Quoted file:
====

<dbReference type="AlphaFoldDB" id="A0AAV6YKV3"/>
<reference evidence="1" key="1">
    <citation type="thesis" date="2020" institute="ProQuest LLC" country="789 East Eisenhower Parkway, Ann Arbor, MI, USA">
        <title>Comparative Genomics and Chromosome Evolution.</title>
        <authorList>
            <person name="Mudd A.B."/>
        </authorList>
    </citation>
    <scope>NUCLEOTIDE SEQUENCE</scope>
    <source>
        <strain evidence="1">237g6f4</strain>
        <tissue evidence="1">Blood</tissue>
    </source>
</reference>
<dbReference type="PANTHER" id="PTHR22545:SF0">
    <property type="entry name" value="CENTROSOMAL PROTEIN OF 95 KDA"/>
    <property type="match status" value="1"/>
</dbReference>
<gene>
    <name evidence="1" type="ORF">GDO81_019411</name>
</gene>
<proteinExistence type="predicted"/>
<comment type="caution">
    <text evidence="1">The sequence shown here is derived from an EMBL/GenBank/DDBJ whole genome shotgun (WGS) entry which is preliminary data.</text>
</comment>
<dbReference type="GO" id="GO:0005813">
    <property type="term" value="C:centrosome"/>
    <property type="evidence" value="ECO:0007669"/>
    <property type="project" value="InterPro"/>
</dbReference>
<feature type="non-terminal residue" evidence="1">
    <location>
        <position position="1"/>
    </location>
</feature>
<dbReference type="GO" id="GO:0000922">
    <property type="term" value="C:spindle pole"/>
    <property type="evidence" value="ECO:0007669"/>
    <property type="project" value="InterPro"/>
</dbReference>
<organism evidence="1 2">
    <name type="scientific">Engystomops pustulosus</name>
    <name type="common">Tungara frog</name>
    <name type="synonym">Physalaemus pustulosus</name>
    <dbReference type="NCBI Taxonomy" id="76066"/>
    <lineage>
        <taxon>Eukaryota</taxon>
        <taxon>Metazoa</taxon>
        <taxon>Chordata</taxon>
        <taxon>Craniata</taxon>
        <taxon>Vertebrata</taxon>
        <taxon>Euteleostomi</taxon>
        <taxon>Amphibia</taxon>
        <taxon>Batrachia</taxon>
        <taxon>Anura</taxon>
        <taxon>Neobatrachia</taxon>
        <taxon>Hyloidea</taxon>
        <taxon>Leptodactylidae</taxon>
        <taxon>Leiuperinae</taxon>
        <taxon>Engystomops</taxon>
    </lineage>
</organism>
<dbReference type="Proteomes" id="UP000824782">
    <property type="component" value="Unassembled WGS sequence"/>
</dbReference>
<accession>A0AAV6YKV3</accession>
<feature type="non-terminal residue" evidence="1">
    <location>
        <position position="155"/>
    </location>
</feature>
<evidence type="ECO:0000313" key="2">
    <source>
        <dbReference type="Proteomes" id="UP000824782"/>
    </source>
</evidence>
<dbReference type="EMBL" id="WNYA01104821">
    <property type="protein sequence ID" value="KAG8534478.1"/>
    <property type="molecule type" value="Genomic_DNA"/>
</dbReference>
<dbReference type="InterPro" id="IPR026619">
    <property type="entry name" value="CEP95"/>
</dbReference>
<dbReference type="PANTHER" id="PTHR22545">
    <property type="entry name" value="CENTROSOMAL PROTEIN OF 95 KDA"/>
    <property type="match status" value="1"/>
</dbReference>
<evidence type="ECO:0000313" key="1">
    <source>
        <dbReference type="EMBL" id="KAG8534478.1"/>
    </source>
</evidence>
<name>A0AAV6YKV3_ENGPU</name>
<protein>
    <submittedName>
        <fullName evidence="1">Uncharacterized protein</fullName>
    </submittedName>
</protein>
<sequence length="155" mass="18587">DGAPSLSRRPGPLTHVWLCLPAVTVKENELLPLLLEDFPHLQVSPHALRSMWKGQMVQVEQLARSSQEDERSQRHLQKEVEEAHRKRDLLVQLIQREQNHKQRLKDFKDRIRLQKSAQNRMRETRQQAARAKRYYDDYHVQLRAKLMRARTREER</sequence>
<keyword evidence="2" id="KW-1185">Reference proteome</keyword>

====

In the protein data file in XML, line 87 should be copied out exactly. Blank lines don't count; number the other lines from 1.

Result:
</dbReference>